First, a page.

MAVERICK CITIZEN

Murder, rape and robbery: Eastern Cape women and children under siege

By Estelle Ellis 3 December 2019
Caption
Protesters march against gender-based violence at the JSE in Sandton on 13 September 2019. (Photo: Alet Pretorius / Gallo Images via Getty Images)

Shocking statistics released by the MEC for Safety and Liaison in the Eastern Cape has shown an alarmingly high incidence of crimes against women and children in the province, coupled with a dismal conviction rate — but activists say that government should stop doing the same thing over and over and expect different results.

From April 2018 to March 2019 2,695 children were raped in the Eastern Cape and 375 were sexually assaulted, 4,082 women were raped and 432 sexually assaulted. The total number of crimes against women and children, including murder, attempted murder, assault and robbery was more than 29,000 — almost 1,000 more than the previous year.

Of cases opened with the police, MEC for Safety and Liaison in the Eastern Cape, Weziwe Tikana, said there were 399 convictions in cases where children were raped and only 40 convictions for the 153 children murdered during the same period.

Eastern Cape MEC for Transport, Safety and Liaison, Weziwe Tikana. (Photo: supplied)

Of the 507 cases opened after women were killed in the province, only 151 resulted in convictions. There were only 637 convictions for rape — a rate of 15%.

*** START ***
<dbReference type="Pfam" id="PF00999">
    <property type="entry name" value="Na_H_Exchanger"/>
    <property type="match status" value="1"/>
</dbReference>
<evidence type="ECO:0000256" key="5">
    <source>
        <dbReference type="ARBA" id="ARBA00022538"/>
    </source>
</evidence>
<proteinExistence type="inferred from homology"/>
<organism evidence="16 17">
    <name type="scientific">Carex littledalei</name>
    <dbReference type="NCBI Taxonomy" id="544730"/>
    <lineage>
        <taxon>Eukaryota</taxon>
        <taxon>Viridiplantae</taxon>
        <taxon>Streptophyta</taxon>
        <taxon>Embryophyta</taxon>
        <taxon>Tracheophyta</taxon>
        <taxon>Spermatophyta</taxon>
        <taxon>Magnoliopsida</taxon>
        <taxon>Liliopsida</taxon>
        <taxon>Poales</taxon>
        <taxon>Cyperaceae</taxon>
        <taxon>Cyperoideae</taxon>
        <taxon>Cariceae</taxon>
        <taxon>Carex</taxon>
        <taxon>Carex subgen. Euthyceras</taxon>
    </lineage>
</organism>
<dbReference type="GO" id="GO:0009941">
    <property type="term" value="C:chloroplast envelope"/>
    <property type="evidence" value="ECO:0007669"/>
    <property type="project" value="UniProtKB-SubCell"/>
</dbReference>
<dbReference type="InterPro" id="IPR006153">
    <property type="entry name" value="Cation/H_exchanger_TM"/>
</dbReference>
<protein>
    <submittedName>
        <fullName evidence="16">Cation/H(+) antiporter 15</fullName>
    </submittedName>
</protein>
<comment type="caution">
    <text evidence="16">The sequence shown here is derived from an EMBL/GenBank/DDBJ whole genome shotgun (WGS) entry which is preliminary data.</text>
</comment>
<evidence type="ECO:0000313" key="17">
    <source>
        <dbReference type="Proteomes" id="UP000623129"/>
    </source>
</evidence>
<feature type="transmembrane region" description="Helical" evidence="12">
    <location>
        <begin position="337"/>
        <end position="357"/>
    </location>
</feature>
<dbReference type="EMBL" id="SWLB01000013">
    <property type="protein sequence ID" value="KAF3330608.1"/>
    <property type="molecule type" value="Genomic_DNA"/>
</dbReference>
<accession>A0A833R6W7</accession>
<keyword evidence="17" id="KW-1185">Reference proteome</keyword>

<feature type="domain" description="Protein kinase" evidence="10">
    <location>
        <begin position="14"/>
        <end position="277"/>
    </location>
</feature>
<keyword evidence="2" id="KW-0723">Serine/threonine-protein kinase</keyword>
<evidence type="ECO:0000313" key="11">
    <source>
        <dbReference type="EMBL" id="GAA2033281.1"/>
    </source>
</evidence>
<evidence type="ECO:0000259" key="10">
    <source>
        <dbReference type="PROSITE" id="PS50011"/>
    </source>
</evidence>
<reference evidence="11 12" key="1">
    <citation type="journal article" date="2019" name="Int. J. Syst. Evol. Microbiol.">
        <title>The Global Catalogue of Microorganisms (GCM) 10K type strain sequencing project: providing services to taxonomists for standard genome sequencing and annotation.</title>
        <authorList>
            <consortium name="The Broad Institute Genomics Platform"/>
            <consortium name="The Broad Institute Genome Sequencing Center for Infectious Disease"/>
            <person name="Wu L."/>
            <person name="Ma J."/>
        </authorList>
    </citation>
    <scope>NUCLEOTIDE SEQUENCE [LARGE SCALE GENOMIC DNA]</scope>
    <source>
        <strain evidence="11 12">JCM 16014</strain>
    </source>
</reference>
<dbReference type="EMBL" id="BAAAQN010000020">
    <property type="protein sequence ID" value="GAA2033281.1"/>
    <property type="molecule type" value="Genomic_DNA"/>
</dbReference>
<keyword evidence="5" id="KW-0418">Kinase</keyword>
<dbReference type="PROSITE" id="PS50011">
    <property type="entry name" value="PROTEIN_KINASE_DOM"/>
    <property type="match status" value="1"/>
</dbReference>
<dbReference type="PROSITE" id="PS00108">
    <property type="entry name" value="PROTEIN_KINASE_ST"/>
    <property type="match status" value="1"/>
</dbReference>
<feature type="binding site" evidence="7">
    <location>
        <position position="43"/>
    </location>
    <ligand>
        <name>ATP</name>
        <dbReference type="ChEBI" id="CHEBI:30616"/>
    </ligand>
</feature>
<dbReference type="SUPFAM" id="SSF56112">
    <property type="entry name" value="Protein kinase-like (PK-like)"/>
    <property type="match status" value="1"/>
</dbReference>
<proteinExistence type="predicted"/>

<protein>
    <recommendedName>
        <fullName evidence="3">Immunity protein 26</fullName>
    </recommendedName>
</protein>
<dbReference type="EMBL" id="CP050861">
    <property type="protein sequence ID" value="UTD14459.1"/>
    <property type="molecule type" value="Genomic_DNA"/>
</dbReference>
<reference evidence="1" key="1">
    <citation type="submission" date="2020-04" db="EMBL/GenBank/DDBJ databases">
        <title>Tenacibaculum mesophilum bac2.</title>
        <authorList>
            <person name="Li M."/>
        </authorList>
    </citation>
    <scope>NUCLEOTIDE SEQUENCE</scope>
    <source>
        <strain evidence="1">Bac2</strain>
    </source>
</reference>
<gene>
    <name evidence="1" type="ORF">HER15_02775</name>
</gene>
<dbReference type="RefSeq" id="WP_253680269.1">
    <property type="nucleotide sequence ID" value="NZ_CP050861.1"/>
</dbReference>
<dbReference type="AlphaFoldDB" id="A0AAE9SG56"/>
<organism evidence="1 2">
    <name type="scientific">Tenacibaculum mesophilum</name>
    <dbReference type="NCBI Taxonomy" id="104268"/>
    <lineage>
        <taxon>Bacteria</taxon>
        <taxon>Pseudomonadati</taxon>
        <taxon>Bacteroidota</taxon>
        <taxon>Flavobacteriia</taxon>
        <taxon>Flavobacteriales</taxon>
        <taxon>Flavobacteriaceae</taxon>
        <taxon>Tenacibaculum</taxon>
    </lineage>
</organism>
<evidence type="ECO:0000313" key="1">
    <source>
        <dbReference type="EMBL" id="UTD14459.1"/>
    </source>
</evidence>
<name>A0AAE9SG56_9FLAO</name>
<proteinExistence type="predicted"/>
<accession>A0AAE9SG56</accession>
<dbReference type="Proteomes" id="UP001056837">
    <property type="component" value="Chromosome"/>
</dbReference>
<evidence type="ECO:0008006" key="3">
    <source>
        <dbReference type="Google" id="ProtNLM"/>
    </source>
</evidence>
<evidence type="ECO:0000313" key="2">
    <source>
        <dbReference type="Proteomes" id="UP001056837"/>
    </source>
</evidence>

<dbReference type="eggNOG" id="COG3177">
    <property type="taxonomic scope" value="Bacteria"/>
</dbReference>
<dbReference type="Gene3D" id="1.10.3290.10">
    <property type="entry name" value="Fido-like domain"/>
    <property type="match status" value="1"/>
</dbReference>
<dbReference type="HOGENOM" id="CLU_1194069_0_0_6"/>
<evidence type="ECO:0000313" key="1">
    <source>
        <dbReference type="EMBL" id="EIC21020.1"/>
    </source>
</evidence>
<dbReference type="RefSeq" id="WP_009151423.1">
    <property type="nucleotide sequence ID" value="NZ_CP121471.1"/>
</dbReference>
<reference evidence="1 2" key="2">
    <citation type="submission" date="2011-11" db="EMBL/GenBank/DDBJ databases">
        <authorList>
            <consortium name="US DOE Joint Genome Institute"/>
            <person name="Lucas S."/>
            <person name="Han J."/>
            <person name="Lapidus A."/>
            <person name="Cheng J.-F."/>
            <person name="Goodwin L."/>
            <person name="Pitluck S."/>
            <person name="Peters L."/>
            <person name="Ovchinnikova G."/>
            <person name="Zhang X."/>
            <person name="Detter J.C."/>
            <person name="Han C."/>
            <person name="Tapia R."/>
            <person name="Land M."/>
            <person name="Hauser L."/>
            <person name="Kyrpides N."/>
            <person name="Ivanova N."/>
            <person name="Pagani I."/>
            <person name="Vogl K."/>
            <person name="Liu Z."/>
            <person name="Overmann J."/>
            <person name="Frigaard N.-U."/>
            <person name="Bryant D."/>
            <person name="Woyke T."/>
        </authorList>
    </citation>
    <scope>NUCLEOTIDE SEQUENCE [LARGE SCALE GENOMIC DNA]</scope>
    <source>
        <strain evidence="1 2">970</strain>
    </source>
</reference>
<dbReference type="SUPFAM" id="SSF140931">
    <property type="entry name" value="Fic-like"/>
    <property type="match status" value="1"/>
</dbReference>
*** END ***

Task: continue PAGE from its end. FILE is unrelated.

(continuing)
Tikana cited liquor outlets that were open for 24 hours a day as a major contributing factor in these crimes, and witchcraft as a factor in the killing of older women.

The impact of these devastating statistics are hammered home by accounts from Eastern Cape communities.

Pastor Neville Goldman has been working with the police to fight crime in Nelson Mandela Bay’s gang-ridden areas.

“I will tell women that I can get them a job today, but they don’t want to take it because they want to be at school when the children come home — they fear their kids will be raped on their way home.”

Similarly a counsellor, who asked not to be named, said:

“We hear the girls talk on a Monday morning. They will tell each other that they were raped, but they never report it. It is like they have given up hope that something will be done,” she said.

Activist Lindsay Ziehl. (Photo: supplied)

“We must stop spending money on the 16 days of Activism. We should spend that money on the victims, not on everybody else making a profit out of this,” said activist Lindsay Ziehl, who has received an MBE for her work in this sector.

“It will be madness to expect domestic violence to stop if nothing is being done to stop it. People have been saying that we should stop gender-based violence for years, but nobody does anything to stop it. I came here 19 years ago and nothing has changed,” she said.

She said a lack of shelters in the Eastern Cape for women and children who are victims of abuse is a major problem.

“I think we only have four shelters in Port Elizabeth. But also, women can’t stay there for an extended period of time because shelters do not have money. If they have nowhere else to go, they are often forced to go back to their abusers.

“We are basically pushing women back to situations they have been in before — and got hurt,” Ziehl said. She believed that for all the cases reported in a year there are probably another 5,000 or 6,000 who remain quiet.